"And it is clear that the freedom to travel includes the ‘freedom to enter and abide in any State in the Union,’ id., at 285, 91 S.Ct., at 345. Obviously, durational residence laws single out the class of bona fide state and county residents who have recently exercised this constitutionally protected right, and penalize such travelers directly. We considered such a durational residence requirement in Shapiro v. Thompson, supra, where the pertinent statutes imposed a one-year waiting period for interstate migrants as a condition to receiving welfare benefits. Although in Shapiro we specifically did not decide whether durational residence requirements could be used to determine voting eligibility, *339 id., 394 U.S., at 638 n. 21, 89 S.Ct., at 1333, we concluded that since the right to travel was a constitutionally protected right, ‘any classification which serves to penalize the exercise of that right, unless shown to be necessary to promote a compelling governmental interest, is unconstitutional.’ Id., at 634, 89 S.Ct., at 1331. This compelling-state-interest test was also adopted in the separate concurrence of Mr. Justice Stewart.
Preceded by a long line of cases recognizing the constitutional right to travel, and repeatedly reaffirmed in the face of attempts to disregard it, see Wyman v. Bowens, 397 U.S. 49, 90 S.Ct. 813, 25 L.Ed.2d 38 (1970), and Wyman v. Lopez, 404 U.S. 1055, 92 S.Ct. 736, 30 L.Ed.2d 743 (1972), Shapiro and the compelling-state-interest test it articulates control this case."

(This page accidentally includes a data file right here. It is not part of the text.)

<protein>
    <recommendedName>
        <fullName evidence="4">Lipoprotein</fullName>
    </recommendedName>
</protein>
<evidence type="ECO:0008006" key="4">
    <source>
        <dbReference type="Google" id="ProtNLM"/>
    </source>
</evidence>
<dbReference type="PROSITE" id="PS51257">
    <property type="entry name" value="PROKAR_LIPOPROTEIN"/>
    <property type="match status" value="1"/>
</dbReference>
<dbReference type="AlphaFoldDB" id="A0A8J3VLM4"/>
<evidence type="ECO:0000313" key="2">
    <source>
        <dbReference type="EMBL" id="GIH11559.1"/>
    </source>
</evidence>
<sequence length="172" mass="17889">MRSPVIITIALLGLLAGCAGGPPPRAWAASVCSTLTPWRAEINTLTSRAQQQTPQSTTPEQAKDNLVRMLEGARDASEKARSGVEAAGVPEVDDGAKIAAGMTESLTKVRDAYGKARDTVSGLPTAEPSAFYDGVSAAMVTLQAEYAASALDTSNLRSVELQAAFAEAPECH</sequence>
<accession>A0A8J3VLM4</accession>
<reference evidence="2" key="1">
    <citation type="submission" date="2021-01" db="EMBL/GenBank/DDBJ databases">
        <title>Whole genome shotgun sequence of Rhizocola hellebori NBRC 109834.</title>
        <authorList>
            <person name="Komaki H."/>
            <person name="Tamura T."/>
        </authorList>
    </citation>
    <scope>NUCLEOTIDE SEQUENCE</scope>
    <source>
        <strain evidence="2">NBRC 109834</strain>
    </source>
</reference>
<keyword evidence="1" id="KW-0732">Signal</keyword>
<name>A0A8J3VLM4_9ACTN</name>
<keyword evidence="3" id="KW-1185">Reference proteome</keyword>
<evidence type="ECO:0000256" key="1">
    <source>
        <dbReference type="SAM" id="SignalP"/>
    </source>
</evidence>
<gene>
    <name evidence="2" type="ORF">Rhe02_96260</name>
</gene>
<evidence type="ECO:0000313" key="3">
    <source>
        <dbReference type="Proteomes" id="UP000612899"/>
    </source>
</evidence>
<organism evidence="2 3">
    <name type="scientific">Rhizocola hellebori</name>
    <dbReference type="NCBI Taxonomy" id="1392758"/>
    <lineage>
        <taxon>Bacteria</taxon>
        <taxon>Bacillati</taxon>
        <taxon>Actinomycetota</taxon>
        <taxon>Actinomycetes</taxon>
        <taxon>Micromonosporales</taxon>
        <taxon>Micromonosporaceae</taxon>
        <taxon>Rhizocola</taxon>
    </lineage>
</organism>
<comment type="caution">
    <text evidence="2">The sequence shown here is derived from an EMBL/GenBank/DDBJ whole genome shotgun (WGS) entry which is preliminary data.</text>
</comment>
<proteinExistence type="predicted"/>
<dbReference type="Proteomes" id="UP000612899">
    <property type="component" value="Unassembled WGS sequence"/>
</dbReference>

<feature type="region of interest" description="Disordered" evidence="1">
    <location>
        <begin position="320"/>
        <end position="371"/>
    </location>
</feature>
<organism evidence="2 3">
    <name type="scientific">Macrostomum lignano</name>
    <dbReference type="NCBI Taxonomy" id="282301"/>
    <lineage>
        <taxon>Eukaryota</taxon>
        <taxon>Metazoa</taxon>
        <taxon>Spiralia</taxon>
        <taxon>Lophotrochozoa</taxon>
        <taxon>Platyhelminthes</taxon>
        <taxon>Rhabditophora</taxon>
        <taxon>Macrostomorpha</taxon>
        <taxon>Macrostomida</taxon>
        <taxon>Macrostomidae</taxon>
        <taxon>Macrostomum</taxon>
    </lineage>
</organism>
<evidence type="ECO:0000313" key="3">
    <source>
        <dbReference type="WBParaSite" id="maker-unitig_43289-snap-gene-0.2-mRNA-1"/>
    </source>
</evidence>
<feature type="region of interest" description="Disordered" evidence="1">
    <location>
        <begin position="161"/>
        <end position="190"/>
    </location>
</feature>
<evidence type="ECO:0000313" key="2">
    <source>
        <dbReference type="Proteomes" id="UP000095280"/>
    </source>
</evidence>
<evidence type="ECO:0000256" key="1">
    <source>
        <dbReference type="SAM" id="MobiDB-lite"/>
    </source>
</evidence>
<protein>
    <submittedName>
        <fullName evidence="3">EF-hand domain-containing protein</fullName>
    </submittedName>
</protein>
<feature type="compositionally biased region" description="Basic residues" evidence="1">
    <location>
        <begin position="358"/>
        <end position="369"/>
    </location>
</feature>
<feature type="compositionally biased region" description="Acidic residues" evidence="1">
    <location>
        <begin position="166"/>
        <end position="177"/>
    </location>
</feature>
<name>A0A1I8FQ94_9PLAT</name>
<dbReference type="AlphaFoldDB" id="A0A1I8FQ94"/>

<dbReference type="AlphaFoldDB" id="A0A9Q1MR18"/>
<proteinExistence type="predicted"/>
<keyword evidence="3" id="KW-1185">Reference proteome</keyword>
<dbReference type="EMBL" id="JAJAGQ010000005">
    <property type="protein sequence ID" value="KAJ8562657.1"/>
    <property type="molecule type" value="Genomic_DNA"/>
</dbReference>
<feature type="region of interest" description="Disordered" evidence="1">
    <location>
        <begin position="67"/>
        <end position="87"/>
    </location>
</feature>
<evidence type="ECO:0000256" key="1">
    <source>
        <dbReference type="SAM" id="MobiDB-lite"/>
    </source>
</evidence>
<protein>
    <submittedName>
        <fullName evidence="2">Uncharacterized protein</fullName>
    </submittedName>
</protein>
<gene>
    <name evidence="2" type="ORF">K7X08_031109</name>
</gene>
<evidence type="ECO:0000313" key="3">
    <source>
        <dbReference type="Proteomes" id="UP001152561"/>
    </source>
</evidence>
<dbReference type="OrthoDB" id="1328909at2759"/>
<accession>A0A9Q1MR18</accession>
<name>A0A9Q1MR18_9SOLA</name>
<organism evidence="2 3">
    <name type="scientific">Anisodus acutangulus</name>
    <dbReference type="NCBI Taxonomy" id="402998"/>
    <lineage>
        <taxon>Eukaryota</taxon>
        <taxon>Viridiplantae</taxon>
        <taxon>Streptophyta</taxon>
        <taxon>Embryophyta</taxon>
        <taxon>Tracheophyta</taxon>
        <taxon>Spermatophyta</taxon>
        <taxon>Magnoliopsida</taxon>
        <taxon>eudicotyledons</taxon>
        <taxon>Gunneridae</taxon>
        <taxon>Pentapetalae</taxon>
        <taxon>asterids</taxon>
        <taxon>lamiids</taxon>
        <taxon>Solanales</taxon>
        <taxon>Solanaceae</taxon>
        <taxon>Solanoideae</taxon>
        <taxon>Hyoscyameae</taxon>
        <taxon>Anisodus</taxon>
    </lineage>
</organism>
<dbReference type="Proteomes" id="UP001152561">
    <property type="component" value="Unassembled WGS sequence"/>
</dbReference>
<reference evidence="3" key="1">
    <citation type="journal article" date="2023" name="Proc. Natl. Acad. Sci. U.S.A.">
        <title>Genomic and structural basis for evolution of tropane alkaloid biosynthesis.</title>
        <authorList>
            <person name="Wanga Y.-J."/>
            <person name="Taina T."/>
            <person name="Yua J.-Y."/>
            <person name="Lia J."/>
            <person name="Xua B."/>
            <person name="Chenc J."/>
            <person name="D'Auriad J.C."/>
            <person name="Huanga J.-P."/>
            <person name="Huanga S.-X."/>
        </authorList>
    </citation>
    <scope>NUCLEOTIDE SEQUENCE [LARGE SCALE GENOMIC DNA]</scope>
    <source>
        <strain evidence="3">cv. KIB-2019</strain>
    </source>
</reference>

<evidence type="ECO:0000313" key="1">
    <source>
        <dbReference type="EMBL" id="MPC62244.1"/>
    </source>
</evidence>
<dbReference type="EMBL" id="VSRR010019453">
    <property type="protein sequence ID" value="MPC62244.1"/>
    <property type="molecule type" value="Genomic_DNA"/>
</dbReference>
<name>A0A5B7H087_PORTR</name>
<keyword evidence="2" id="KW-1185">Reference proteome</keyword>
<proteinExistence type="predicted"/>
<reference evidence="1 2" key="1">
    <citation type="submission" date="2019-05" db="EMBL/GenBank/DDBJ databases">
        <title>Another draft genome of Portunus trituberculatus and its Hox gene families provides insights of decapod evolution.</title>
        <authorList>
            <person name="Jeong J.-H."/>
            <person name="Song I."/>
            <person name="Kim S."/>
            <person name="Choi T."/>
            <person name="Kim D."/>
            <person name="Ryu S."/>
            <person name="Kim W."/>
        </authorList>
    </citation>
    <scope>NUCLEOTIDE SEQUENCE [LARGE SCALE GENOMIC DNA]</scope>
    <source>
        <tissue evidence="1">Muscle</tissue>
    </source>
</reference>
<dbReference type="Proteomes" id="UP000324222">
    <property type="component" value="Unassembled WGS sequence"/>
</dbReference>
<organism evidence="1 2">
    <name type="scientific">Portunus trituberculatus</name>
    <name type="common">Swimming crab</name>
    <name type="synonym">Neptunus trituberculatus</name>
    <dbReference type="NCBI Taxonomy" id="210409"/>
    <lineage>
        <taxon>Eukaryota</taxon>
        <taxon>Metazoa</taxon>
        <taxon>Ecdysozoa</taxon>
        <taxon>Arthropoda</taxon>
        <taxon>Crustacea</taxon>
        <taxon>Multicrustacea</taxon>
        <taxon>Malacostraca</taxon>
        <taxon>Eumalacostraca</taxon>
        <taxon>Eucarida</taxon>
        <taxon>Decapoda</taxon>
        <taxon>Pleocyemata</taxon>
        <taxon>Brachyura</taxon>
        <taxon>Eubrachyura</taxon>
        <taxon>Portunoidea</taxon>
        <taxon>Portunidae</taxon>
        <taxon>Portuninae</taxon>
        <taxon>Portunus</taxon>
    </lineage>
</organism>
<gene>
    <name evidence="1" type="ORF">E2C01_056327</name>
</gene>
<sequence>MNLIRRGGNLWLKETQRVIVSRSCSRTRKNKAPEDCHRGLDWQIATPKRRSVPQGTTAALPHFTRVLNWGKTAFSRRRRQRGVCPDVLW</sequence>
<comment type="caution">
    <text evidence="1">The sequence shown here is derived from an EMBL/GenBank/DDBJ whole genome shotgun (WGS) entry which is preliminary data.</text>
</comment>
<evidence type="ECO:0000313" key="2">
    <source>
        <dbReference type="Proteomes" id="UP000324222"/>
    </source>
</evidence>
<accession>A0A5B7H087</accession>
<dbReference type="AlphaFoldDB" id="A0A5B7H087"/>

No. 15.) Saenz v. Roe, 526 U.S. 489 (1999)
"The word “travel” is not found in the text of the Constitution. Yet the “constitutional right to travel from one State to another” is firmly embedded in our jurisprudence. United States v. Guest, 383 U.S. 745, 757, 86 S.Ct. 1170, 16 L.Ed.2d 239 (1966). Indeed, as Justice Stewart reminded us in Shapiro v. Thompson, 394 U.S. 618, 89 S.Ct. 1322, 22 L.Ed.2d 600 (1969), the right is so important that it is “assertable against private interference as well as governmental action ... a virtually unconditional personal right, guaranteed by the Constitution to us all.” Id., at 643, 89 S.Ct. 1322 (concurring opinion).
In Shapiro, we reviewed the constitutionality of three statutory provisions that denied welfare assistance to residents of Connecticut, the District of Columbia, and Pennsylvania, who had resided within those respective jurisdictions less than one year immediately preceding their applications for assistance. Without pausing to identify the specific source of the right, we began by noting that the Court had long “recognized that the nature of our Federal Union and our constitutional concepts of personal liberty unite to require that all citizens be free to travel throughout the length and breadth of our land uninhibited by statutes, rules, or regulations which unreasonably burden or restrict this movement.” Id., at 629, 89 S.Ct. 1322." Saenz v. Roe, 526 U.S. 489 (1999)